Many other researchers also maintain that systems of laws, rules, and sanctions imply that people are inherently egocentric, uncooperative, and thus untrustworthy (e.g., Preachey & Lerner, 1981). Furthermore, surveillance systems (Enzle & Anderson, 1993), contractual arrangements (Malhorta & Murnighan, 2002), and other constraints (e.g., Fehr & Rockenbach, 2003) tend to compromise cooperation and promote perceptions of dishonesty, undermining trust. To illustrate, when supervisors are instructed to monitor an employee, they perceived this person as less trustworthy (Strickland, 1958).

Relational schemas

Any allusions or references to people that individuals like, even if subliminal, have been shown to enhance trust. In a study conducted by Huang and Murnighan (2010), participants first completed a scale that gauges propensity to trust. Second, participants were asked to specify three people they like, as well as three people they do not like, and to justify these answers with reasons. Independent judges coded the reasons into two categories: related to interpersonal qualities and unrelated to interpersonal qualities.

Next, participants completed a task in which subliminal references to either a person they like or a person they do not like was embedded. Sequences of numbers were presented, which participants were instructed to sum. Concurrently, at times, a string of letters flashed on the left or right side of the screen. Participants indicated which side of the screen the word appeared. A name of a person they liked or disliked appeared immediately before this string of letters--but too rapidly to be detected consciously.

Finally, participants were allocated $5 and told they could distribute any percentage of this amount to another person, who was supposedly a participant as well but located in another room. This person, purportedly, would be told they can triple the amount and then return whatever they felt was fair. The amount sent by participants was regarded as a measure of trust. Subliminal references to people they like increased the propensity of individuals to trust this stranger (Huang & Murnighan, 2010).

These findings may indicate that schemas of positive relationships--that is, patterns of expectations they form and behaviors they enact with people they like--elicits trust. Specifically, these schemas activate favorable expectations of interpersonal exchanges, which then bias predictions of other people. Nevertheless, these findings may not reflect these interpersonal or relational schemas. Instead, any positive cue could evoke similar levels of trust.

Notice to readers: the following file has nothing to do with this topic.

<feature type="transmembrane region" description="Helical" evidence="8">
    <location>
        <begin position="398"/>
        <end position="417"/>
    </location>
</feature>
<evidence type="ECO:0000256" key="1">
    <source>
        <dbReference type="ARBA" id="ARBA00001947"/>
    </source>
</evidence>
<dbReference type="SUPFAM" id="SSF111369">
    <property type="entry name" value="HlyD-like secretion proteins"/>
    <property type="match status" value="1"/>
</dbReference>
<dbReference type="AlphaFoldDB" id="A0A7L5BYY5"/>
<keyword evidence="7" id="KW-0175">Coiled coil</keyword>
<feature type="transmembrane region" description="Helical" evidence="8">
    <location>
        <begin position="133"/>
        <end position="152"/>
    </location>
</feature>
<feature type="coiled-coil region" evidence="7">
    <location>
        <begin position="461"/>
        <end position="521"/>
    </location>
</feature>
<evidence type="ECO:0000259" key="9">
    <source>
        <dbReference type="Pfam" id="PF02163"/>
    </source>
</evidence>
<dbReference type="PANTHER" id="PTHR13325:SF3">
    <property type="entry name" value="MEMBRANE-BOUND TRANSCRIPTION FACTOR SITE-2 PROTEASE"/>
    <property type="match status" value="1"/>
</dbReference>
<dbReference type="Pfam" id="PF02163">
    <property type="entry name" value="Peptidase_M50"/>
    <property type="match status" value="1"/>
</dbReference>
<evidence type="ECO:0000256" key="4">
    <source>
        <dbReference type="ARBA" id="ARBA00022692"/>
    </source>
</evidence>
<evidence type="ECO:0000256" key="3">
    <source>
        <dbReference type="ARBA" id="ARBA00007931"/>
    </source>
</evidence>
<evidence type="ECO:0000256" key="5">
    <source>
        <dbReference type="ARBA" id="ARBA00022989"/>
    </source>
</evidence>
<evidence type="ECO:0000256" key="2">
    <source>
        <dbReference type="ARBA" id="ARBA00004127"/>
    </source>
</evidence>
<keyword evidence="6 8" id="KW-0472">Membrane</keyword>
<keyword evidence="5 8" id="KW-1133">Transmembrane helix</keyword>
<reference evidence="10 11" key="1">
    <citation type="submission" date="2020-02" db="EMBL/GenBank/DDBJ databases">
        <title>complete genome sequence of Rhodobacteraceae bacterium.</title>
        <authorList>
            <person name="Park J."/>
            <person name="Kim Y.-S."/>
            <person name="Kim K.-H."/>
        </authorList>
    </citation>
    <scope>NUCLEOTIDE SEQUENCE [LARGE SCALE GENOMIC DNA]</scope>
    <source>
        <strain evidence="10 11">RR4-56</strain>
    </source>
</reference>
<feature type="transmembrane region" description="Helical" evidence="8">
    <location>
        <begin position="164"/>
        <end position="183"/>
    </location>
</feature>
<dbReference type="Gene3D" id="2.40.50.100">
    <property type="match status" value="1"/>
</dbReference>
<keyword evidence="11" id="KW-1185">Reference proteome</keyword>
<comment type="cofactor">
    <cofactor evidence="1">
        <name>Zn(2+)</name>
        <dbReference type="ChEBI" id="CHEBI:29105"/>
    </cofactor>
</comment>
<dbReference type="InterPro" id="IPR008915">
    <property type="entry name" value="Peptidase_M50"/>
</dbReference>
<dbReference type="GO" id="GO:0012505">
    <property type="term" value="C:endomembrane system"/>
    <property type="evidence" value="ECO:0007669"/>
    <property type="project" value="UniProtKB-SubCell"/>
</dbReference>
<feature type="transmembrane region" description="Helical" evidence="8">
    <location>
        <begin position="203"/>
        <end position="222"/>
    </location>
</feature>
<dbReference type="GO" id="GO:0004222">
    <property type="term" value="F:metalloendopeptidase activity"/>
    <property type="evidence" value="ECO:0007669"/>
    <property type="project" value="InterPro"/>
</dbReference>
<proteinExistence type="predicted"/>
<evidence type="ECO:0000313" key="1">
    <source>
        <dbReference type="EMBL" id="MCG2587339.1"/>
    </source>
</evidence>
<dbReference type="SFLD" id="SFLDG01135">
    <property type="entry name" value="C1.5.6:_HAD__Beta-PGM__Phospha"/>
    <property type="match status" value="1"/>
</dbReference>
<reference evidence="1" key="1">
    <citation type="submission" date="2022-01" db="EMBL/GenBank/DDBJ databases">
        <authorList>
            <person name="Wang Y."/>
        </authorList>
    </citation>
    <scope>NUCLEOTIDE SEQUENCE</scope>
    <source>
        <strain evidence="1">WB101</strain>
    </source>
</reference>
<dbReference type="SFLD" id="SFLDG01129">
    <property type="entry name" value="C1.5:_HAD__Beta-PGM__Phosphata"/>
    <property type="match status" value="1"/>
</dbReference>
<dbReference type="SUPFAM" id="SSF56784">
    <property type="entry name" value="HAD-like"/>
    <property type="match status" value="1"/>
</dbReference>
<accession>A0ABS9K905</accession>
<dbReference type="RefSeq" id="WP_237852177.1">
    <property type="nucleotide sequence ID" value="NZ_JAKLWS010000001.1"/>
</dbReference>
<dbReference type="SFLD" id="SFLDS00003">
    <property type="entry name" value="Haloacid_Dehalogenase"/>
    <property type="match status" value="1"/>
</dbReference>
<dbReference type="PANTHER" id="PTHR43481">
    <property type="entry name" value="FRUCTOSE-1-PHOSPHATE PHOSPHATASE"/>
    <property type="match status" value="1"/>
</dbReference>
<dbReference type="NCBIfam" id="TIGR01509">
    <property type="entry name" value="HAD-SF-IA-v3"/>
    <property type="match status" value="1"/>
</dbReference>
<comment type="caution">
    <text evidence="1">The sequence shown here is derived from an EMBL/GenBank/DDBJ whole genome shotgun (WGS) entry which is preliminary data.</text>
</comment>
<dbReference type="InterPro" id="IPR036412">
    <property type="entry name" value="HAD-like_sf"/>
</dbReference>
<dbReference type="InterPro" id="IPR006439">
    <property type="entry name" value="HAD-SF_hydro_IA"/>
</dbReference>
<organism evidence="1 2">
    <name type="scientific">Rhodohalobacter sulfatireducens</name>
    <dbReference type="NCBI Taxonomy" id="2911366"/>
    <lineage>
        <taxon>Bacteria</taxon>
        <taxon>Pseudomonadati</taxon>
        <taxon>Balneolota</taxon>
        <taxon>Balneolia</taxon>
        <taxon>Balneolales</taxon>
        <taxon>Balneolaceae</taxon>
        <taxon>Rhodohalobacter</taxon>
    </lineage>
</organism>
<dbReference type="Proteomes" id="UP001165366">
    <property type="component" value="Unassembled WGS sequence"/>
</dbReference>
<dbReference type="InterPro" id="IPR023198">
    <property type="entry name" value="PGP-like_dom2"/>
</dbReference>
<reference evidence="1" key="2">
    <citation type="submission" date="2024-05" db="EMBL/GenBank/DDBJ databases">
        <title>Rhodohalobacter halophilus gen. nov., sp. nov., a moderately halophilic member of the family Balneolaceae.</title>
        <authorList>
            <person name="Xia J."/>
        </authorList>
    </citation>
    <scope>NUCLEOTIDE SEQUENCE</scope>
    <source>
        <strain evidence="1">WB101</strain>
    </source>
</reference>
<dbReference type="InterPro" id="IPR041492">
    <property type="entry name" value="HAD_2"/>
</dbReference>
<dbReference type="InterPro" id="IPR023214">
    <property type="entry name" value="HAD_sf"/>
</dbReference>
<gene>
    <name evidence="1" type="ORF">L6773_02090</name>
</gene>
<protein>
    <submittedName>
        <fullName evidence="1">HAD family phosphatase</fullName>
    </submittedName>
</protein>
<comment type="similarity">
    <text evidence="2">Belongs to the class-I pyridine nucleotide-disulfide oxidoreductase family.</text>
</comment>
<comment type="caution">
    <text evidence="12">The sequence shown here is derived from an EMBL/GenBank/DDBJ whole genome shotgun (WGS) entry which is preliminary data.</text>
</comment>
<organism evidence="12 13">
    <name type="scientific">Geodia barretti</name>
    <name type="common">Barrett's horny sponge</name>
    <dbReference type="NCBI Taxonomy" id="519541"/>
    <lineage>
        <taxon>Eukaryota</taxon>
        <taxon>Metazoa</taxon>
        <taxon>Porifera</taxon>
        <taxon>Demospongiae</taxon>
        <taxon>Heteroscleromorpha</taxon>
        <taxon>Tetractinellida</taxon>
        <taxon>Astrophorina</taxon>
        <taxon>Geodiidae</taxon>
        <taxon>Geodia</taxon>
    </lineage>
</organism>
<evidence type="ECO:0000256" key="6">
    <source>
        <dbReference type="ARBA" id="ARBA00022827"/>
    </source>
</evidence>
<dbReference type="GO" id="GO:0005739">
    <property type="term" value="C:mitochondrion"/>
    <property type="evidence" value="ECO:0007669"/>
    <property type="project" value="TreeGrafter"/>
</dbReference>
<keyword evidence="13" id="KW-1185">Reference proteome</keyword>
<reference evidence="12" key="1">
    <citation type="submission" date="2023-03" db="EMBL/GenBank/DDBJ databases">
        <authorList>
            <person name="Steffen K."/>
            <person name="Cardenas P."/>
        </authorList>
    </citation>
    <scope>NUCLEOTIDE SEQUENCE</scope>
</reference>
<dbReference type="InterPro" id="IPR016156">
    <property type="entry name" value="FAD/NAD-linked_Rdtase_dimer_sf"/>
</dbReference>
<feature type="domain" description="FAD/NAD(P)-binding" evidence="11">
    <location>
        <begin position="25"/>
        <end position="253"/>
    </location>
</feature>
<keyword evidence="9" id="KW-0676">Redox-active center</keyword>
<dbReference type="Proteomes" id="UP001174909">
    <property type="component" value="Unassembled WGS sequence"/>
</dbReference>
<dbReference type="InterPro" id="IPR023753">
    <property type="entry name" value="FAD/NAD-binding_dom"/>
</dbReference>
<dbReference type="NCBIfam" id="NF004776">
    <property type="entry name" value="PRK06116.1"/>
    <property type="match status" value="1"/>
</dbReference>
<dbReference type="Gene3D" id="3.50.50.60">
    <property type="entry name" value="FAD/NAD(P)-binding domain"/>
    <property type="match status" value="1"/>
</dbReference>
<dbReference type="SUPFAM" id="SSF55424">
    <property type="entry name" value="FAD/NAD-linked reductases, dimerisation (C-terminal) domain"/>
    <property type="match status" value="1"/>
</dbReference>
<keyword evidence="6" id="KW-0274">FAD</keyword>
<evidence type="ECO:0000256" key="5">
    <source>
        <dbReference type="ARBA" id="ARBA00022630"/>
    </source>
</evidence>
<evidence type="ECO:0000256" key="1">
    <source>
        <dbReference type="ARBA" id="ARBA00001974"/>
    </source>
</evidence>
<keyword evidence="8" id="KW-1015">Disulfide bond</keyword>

To discount this possibility, the study was repeated, except that participants also specified three objects they liked and three objects they did not like as well as reasons to justify these choices. In this study, subliminal references to people they like enhanced trust in participants. However, subliminal references to objects they like did not enhance trust (Huang & Murnighan, 2010). Hence, relational schemas seem to underpin this increase in trust.

In these studies, participants had listed individuals they liked or disliked. Sometimes, they might like, but not trust, someone and vice versa. A third study was conducted in which individuals listed people they liked and trusted, liked but distrusted, disliked but trusted, or disliked and distrusted. Names of individuals they liked, trusted, or both were sufficient to promote trusting behavior.


People who have visited many countries tend to be more trusting, as demonstrated by Cao, Galinsky, and Maddux (2013). For example, in one study, participants indicated the number of nations they have visited and the amount of time they have spent overseas. In addition, they played the trust game, in which they were granted $10. They could then chose to keep the money or distribute a certain amount to someone else, called the receiver. The money that was distributed was then tripled, and this receiver could then choose to return any percentage they chose. Participants who had traveled to many nations were more willing to distribute more of the money to the receiver, reflecting trust. Amount of time spent overseas was unrelated to trust.

In a second study, some participants merely recalled, and then described, a trip that involved more than two countries, whereas other participants described a trip to one country over a prolonged period. Recalling a trip to more than two countries increased the tendency of individuals to distribute money to the receiver--as well as increased agreement to items like "Most people are trustworthy". A subsequent study indicated that merely reflecting upon the differences, rather than similarities, between nations promoted trust.

Arguably, people often perceive strangers as untrustworthy. In contrast, when they interact with a different culture, this distrust towards this specific community tends to vanish. If they interact with a variety of cultures, this decrease in distrust extends beyond these particular communities and consolidates to form a generalized sense of trust.

Specific emotions

After individuals recall an instance in which they experienced gratitude, they are more likely to trust other people. They are, however, less likely to trust other individuals after they recall an instance in which they experienced anger. Recollections of events that provoked pride, guilt, or sadness do not influence trust (Dunn & Schweitzer, 2005).